Mater Education welcomes inaugural Simulation Fellows

Released On: 14/02/2016

After a competitive recruitment process, Dr Dominic Ormston (Anaesthetics) and Dr Richard Mausling (Newborn services) have been appointed as Mater Education’s inaugural Simulation Fellows, commencing this month.

The Simulation Fellowship Program is a joint initiative of Mater Health and Mater Education, funded by Mater Foundation, and is available exclusively to Mater clinicians.

The program has been designed to strengthen the use of innovative simulation training at Mater.

As part of their fellowships, Dr Ormston and Dr Mausling will complete a graduate certificate in education specialising in simulation through the Massachusetts General Hospital (MGH) Institute of Health Professions (IHP), thanks to a new teaching affiliation between Mater Education and MGH IHP. The affiliation allows them to undertake their required practical simulation training and assessment on campus at Mater Education.

Mater Education is also an Affiliate Partner of the internationally renowned Center for Medical Simulation (CMS) in Boston. Through this affiliation, Simulation Fellows will undertake CMS training at Mater, and will have the option to complete a residency program at CMS in Boston.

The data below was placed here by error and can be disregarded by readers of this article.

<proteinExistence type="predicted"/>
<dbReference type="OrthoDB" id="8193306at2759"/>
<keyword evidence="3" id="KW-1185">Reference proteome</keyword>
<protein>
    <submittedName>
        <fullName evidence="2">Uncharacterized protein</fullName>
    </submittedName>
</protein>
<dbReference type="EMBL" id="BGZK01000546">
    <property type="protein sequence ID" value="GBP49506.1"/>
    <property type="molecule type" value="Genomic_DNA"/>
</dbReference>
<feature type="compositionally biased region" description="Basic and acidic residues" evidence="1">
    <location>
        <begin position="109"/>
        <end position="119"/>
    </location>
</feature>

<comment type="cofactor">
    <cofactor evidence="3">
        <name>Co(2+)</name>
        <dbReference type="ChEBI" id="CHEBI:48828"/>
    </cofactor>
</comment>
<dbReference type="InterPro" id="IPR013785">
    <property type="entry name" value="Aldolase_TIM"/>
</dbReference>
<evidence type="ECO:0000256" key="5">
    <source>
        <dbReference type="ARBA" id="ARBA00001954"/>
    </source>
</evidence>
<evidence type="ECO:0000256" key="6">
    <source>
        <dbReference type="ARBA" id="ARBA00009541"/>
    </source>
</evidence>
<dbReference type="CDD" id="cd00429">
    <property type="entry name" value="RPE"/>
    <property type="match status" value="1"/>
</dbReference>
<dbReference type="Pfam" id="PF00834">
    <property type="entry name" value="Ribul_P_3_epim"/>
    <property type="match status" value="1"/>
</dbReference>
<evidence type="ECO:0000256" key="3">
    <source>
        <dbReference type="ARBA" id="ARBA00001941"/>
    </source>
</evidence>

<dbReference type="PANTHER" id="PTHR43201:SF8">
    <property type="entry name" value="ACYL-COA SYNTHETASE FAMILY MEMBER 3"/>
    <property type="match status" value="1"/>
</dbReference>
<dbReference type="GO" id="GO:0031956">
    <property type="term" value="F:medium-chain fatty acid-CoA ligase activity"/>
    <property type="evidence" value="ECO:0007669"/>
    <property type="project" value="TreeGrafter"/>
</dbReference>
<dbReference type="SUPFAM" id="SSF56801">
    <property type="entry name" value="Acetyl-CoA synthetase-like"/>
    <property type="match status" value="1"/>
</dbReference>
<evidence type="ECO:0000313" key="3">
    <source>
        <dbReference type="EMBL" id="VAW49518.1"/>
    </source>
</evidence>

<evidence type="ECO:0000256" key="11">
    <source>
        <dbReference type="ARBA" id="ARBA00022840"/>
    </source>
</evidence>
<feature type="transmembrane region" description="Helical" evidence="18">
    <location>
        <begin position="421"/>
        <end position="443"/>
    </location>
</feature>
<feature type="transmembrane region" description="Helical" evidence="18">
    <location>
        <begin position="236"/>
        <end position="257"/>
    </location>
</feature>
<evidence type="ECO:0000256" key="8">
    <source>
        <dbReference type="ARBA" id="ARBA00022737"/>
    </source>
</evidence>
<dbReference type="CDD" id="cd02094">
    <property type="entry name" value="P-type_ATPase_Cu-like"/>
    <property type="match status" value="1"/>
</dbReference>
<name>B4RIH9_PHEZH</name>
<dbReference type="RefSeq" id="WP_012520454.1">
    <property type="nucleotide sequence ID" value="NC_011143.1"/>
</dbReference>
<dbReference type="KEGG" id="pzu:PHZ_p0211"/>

Dr Ormston said there were a number of reasons why Mater’s simulation fellowship program was so appealing.

“It’s a well-structured program. There’s a clear training curriculum which has been developed and  run in partnership with the Center for Medical Simulation and their Harvard Medical School faculty, which is quite a big deal really. They’re one of two major schools of thought in simulation, so having such a close link with them is excellent. It means we get to do the course locally and don’t have to travel half way around the world to do it.

“The course is also funded which is excellent. It’s expensive to train in simulation and that can be a significant deterrent to many trainees,” he said.

Dr Ormston also saw the benefits of developing and delivering simulation courses on campus at Mater, within an active clinical environment.

“There’s often a very big divide between who’s on a simulation course and where they normally practice.

“Having it onsite means there’s scope to start to integrate simulation training into the actual work space, so we can practice crisis management and rare event management with people who work together in real life.”

Throughout his fellowship, Dr Ormston will work towards developing a series of simulation-based emergency response courses for the anaesthetics department at Mater, to help meet the ongoing training requirements of consultants. Dr Mausling hopes to develop a series of simulation-based training programs for registrars and nurses working in the neonatal critical care unit, to help improve the skills and confidence of early career clinicians.